“There is room in Manchester for two clubs,” said James William Gibson upon effectively taking over Manchester United on 19 December 1931. Manchester City was then the region’s premier club, and United, by contrast, was on its knees after years of financial mismanagement and falling crowds. In debt to the tune of thousands, the club went cap in hand to Gibson, a successful local businessman. Salfordian by birth, Gibson became United’s second financial saviour of the early 20th century, bailing out the club and laying the foundations for success to come.
Today, there are parallels between heavily indebted modern United and the club of the 1930s, although the Reds of 1931 would not have lasted the winter but for Gibson’s significant financial aid. United’s peril deepened as the great depression took hold, and crowds fell to below 10,000 at Old Trafford, with the team sliding between First and Second Divisions.
Gibson, the eldest of three children, was brought up by his paternal grandmother after his parents died young. But the orphan owned an astute eye for business, starting his started his first company manufacturing military uniforms after 15 years working for his uncle. With the Manchester textile industry booming, Gibson’s Collyhurst factory expanded into uniforms for transport and other workers after the First World War. It proved to be a successful venture – one that would prove central to United’s rich history.
At the club’s request, Gibson ploughed £2,000 into United through the winter of 1931/32, ensuring the players’ wages were paid. Later he would spend another £40,000 to keep the club afloat through the economic downturn, funded the rebuilding of Old Trafford after the Second World War, and then had to vision to start the youth academy – Manchester United Junior Athletic – that produced the Busby Babes. More than a benefactor though, Gibson became United’s chairman, appointing Matt Busby manager after the war.
The saviour’s legacy, superbly documented in far great detail elsewhere, was recognised by Trafford Borough Council in 2001 with a bright red plaque at the railway bridge on Sir Matt Busby Way. Thousands walk past the lasting memory to an a hugely important part of the club’s history each match day.
And on Monday morning, eighty years to the day after Gibson’s gesture of solidarity with the club, the Manchester United Supporters Trust (MUST) recognised his legacy once again. Together with Gibson’s relatives, MUST and the Mayor of Trafford laid flowers at the James Gibson Plaque. Unsurprisingly no Glazer family members chose to mark the occasion. Why would they, for Gibson’s story is antithetic to United’s current owners.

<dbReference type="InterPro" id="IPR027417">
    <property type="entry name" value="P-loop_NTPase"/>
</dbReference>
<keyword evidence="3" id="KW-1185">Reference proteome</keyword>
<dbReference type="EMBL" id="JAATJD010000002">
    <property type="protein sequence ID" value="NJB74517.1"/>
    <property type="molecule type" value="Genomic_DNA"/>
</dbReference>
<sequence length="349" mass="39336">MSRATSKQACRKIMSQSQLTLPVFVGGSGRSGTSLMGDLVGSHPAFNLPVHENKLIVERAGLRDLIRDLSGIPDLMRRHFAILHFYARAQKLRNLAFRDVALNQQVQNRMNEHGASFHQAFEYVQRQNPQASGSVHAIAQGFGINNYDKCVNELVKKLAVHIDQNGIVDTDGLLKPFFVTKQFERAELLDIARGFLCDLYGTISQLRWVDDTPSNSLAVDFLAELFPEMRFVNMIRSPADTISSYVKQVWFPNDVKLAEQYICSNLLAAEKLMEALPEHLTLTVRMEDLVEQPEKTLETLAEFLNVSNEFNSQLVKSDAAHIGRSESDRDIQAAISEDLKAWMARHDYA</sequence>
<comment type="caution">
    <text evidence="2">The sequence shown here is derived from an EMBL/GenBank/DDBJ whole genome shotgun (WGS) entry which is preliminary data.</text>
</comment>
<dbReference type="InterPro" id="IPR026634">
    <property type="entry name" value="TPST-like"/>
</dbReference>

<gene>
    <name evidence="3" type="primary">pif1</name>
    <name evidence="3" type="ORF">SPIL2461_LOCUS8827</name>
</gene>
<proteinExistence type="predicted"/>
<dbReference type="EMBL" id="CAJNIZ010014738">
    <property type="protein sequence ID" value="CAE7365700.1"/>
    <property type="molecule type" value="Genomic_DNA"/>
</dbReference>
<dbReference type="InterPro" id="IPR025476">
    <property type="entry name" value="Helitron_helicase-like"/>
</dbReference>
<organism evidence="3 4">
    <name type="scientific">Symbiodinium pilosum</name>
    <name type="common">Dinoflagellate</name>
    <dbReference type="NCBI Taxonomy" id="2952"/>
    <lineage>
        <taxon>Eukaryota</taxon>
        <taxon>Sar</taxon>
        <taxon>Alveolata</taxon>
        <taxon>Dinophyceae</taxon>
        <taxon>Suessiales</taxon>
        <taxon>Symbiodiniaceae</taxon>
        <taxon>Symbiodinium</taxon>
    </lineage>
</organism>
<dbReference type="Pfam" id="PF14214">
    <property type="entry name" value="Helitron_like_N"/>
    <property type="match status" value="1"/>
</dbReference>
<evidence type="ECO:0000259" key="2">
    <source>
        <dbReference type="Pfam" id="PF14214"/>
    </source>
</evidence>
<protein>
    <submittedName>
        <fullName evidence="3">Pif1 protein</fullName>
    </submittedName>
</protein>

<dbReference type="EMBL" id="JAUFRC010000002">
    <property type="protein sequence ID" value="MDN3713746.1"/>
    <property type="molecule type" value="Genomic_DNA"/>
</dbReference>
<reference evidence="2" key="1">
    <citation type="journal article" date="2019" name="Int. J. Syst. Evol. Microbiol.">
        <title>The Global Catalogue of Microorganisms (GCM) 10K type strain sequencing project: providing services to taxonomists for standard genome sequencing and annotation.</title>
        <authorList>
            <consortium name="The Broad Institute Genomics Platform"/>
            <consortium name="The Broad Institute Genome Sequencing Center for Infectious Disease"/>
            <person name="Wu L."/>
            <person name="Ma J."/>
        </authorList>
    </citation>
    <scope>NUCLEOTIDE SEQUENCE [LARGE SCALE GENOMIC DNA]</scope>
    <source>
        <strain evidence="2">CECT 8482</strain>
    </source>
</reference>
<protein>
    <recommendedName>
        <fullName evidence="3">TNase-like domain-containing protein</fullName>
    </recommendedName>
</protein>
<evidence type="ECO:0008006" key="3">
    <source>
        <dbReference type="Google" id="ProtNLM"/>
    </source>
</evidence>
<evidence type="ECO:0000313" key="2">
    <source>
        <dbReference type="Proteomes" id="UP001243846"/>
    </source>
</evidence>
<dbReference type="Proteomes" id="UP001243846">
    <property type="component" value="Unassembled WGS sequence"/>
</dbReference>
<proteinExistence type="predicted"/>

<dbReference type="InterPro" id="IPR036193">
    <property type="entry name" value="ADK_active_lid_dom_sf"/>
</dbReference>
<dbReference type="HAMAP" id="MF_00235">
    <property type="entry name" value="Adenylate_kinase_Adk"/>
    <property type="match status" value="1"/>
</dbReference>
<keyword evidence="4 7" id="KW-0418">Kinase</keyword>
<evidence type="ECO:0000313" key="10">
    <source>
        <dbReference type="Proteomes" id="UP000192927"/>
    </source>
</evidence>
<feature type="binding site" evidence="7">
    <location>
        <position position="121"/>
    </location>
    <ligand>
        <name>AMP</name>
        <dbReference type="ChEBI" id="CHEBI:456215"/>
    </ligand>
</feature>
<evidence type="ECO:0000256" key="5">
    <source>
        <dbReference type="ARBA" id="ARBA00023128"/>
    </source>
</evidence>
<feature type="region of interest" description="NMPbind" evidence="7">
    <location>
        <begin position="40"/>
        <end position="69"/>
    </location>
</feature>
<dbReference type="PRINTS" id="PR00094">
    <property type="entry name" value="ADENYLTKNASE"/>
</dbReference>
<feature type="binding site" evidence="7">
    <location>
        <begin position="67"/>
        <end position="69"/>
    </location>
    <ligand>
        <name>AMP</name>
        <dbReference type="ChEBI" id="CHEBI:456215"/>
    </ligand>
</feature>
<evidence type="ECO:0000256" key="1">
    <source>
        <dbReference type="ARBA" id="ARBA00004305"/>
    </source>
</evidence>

Indeed, without Gibson there would be no modern Manchester United; no 76,000 capacity Old Trafford, no multi-million pound players, no global ‘brand’, and certainly no 19th domestic title last May. With the club on the precipice of extinction in 1931, the Salfordian created the environment in which United could survive and then eventually thrive in the years to come.
Moreover, unlike the club’s current owners Gibson did it not for profit, but through genuine selflessness and at huge personal financial risk. What greater contrast to the Glazer family could there be. After all the family has invested not a penny in the modern United, while sucking out millions in personal loans, management fees and debt repayment.
Gibson’s philanthropy is also a reminder of a football world now lost, when local businessmen ran clubs not to generate untold millions in profit, but as a service to the local community. This is not simply nostalgia either. In a similar vein to the mutuals that still exist in Spain and elsewhere, local businessmen once owned for the greater good.
This, after all, is how organised football eventually thrived in England. United, formed as Newton Heath LYR FC in 1878, was a workers union until financial difficulty required the club’s first bailout, by John Henry Davies, in 1902. Clubs all over the country were formed as unions, or Church and school teams, before being taken into largely private, but local hands. At United, it was not until Martin Edwards inherited the club from his father in the 1980s that the club’s owners sought to extract significant profits. In any case, FA rules precluded directors from taking a salary until 1981.
So raise a glass in toast – one that is 80 years in the making – to James William Gibson. United’s saviour.
From the Manchester Guardian, Tuesday 22 December 1931